November 8, 2009 in Nation/World

Phase one begins on Flight 93 memorial

Dan Nephin Associated Press
 
Associated Press photo

Deborah Borza, mother of Flight 93 passenger Deora Bodley, participates in the ceremony for the Flight 93 National Memorial on Saturday in Shanksville, Pa.
(Full-size photo)

SHANKSVILLE, Pa. – With the words “Let’s roll” – the command issued by United Flight 93 passenger Todd Beamer to lead the passenger revolt – U.S. Interior Secretary Ken Salazar and 39 victims’ relatives and dignitaries turned shovels of dirt at a groundbreaking ceremony Saturday for a permanent national memorial.

“We made it. Not to our goal, not to the finish line. Certainly not any semblance of closure, but nevertheless, we made it to the next milestone of our journey,” said Gordon Felt, whose brother, Edward Felt, was one of the 40 passengers and crew who died when the plane crashed into a field near rural Shanksville, about 65 miles southwest of Pittsburgh.

The government intends to have the first phase completed by Sept. 11, 2011 – the terrorist attacks’ 10th anniversary.

Gov. Ed Rendell said the memorial will tell of “ordinary citizens bound by a sense of urgency and action that changed the history of the world.”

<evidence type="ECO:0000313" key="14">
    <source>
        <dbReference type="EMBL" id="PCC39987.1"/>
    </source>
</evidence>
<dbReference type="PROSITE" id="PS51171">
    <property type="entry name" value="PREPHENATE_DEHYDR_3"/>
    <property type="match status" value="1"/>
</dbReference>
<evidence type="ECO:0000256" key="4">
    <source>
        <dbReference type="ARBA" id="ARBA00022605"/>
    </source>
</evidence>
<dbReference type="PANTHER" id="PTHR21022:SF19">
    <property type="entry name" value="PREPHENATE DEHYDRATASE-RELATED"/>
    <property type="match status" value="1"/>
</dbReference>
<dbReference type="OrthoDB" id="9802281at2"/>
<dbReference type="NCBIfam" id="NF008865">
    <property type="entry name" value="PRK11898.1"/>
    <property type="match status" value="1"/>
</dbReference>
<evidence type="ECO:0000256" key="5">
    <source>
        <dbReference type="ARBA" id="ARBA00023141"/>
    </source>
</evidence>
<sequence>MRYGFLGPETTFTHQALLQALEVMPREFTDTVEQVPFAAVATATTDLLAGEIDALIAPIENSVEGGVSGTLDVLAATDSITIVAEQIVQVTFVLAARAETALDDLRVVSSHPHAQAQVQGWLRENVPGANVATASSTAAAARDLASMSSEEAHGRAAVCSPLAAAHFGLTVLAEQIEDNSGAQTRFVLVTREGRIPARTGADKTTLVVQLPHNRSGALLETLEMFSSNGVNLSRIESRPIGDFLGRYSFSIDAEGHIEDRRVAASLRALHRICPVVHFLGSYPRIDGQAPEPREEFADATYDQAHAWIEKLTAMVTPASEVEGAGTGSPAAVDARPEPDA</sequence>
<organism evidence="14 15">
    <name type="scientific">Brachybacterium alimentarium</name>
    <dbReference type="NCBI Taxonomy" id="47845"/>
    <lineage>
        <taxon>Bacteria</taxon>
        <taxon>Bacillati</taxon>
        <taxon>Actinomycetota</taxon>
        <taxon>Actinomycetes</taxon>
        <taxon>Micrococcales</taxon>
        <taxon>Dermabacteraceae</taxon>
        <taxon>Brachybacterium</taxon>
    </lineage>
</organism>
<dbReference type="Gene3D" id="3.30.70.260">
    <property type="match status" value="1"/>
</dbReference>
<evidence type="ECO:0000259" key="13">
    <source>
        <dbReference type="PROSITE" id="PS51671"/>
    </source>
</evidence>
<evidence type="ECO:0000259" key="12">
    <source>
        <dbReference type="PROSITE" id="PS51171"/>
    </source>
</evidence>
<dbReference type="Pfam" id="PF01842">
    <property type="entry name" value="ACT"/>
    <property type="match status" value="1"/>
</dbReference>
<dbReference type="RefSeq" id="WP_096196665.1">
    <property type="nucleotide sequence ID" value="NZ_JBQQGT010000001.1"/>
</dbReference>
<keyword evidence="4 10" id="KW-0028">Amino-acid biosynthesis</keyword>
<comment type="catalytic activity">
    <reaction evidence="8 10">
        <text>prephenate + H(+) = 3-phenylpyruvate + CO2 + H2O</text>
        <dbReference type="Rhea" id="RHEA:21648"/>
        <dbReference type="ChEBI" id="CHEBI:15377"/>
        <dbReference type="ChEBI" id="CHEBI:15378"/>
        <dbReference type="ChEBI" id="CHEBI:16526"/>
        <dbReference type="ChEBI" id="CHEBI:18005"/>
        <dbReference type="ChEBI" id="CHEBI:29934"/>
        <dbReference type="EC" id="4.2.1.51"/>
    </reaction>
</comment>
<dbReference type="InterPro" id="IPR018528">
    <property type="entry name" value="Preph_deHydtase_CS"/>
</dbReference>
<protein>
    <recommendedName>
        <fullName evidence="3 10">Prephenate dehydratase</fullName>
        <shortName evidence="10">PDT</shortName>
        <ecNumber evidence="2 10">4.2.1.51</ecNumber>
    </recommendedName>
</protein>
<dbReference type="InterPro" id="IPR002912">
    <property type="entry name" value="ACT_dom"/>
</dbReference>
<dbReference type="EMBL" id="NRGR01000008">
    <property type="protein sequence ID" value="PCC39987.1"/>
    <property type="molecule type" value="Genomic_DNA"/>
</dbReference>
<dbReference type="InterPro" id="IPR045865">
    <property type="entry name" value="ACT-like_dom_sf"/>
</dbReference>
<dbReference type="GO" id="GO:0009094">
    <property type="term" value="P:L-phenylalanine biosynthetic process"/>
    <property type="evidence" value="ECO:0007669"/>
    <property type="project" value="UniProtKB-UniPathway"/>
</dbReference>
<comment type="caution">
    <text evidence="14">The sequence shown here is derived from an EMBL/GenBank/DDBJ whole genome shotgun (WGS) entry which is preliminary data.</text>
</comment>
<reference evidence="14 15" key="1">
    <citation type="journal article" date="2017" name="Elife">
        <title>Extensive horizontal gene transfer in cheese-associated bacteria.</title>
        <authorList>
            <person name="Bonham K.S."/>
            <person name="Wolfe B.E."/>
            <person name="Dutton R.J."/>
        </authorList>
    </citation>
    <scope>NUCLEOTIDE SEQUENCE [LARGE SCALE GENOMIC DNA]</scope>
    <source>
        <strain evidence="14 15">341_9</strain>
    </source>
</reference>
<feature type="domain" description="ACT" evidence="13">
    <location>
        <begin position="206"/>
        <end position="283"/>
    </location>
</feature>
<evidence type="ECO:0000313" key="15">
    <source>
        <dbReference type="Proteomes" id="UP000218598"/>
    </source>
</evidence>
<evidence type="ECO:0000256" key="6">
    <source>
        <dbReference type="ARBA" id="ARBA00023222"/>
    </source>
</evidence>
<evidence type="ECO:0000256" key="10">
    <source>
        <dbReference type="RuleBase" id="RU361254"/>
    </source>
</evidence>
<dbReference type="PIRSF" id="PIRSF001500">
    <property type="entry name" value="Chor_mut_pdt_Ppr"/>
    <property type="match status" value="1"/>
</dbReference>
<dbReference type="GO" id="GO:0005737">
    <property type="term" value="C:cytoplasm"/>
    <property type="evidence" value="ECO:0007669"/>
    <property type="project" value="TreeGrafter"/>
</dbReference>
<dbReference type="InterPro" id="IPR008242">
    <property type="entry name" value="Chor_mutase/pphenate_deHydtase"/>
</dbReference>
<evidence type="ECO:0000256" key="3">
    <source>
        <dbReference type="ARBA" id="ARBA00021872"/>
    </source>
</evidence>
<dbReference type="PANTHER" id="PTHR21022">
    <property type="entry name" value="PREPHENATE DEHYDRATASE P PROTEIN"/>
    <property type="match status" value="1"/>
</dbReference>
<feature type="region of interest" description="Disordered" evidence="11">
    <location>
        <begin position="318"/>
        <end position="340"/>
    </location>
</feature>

Flight 93 was traveling from Newark, N.J., to San Francisco when it was hijacked with the likely goal of crashing it into the White House or Capitol, the 9/11 Commission found.

With Beamer’s words, passengers rushed down the airliner’s narrow aisle to try to overwhelm the hijackers after learning of the coordinated attacks. The commission concluded that the hijackers downed the plane as the hostages revolted. It was the only one of four hijacked planes that day that did not take a life on the ground.

Paul Murdoch Architects of Los Angeles was chosen to design the memorial four years ago after a one-year competition. Arrow Kinsley Joint Venture, of York, Pa., will construct the first phase.

The initial phase represents the vast majority of the park and will cost $58 million, of which $30 million will be paid through private contributions.

The park will be 2,200 acres, or nearly 3 1/2 square miles. A chapel featuring 40 chimes symbolizing each of the victims will stand at the entrance.

While visitors will be able to approach the edge of the crash site, only families of the victims will be able to enter the area, which will be planted with wildflowers. Nearby, victims’ names will be carved on a white stone wall.

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